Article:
Rice U researchers pave the way towards using graphene to repair spinal cord injuries

Researchers from Rice University, led by the renowned Prof. James M. Tour, are attempting to repair spinal cord injuries with the help of TexasPEG, a water soluble graphene nanoribbon dispersion. In rodents, the method has been able to restore a completely paralyzed rat to a motility score of 19 out of 21, where 21 is a perfect score. If successful in humans as well, it may be applicable to new injuries, and potentially old injuries up to 30 years in the past - restoring function and sensation in both paraplegics and quadriplegics.

The team's novel approach acts as a directional scaffold for the neurons to grow along. It uses highly conductive graphene nanoribbons (GNR), which are long and thin. These graphene nanoribbons have been chemically modified to be water soluble (PEG-GNR), so they can disperse well between the existing neurons. Neurons then attach to these GNRs, and grow axons and dendrites along them until they re-connect with another neuron. These PEG-GNR are dissolved in PEG600 to form a solution that is topically administered to cuts in the spinal cord. This solution has been named TexasPEG by researchers in the field.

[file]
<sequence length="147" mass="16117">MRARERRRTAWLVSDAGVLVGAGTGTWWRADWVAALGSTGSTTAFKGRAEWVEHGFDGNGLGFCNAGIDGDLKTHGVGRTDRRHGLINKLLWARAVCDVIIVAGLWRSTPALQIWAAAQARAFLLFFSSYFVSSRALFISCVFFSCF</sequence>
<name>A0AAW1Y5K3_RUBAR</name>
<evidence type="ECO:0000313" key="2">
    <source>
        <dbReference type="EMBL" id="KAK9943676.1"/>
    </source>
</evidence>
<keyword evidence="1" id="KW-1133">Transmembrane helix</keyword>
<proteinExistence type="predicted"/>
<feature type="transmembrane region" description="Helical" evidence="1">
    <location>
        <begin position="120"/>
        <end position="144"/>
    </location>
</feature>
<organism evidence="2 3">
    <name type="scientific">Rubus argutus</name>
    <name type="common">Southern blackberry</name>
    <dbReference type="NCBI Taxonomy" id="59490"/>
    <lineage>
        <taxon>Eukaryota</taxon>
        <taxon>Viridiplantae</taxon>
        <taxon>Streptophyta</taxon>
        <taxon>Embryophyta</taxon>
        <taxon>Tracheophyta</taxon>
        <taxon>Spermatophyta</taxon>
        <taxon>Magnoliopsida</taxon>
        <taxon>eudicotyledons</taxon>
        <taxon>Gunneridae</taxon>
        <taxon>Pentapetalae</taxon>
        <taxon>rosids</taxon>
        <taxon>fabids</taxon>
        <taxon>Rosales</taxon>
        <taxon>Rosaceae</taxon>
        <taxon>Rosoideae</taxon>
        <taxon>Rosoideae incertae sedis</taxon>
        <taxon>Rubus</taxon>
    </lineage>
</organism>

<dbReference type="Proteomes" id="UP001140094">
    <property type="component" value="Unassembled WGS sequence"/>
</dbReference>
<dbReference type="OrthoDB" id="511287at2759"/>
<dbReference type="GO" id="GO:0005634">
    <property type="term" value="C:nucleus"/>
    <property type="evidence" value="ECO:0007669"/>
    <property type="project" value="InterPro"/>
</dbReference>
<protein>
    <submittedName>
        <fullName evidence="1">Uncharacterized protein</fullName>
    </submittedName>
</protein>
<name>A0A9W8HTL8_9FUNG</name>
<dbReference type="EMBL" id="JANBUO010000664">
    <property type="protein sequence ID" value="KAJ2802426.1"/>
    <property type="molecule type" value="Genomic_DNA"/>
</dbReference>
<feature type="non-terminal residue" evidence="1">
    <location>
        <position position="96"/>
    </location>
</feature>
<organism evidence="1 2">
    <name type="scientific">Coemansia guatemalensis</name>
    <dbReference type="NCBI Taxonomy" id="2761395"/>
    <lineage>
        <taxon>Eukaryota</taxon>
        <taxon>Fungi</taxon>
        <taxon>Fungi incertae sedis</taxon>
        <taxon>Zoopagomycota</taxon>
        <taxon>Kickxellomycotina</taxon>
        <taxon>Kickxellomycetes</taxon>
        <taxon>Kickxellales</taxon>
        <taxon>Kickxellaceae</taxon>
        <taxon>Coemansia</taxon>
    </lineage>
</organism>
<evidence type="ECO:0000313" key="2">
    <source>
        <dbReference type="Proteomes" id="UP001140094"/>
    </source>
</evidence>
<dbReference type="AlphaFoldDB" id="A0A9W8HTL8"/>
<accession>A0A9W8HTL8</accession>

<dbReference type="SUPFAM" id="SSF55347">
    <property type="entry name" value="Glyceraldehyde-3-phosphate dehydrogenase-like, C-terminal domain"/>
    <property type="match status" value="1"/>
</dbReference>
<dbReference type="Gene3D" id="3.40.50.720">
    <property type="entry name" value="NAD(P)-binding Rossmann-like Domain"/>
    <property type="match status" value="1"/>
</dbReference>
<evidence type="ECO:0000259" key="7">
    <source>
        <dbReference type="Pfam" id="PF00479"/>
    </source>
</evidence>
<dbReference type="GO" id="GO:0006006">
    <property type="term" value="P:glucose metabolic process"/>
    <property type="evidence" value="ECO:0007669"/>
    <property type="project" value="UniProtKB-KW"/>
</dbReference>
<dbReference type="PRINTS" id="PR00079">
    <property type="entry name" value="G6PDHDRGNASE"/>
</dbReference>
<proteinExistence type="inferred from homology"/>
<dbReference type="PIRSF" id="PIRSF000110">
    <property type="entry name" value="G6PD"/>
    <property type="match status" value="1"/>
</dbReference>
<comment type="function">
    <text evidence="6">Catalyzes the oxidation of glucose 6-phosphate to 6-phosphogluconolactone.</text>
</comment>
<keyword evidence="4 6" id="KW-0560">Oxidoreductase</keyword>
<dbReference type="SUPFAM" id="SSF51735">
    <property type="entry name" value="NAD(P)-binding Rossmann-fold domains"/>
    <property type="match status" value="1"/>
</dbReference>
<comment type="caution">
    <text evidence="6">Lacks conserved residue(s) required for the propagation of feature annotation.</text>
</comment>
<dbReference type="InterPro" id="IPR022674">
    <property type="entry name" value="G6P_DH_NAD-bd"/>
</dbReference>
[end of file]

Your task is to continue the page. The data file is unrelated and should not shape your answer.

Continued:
The team is expects that this project can be completed in 2-3 years and may transition to clinical trials in humans in 3 years.

Posted: Mar 26,2017 by Roni Peleg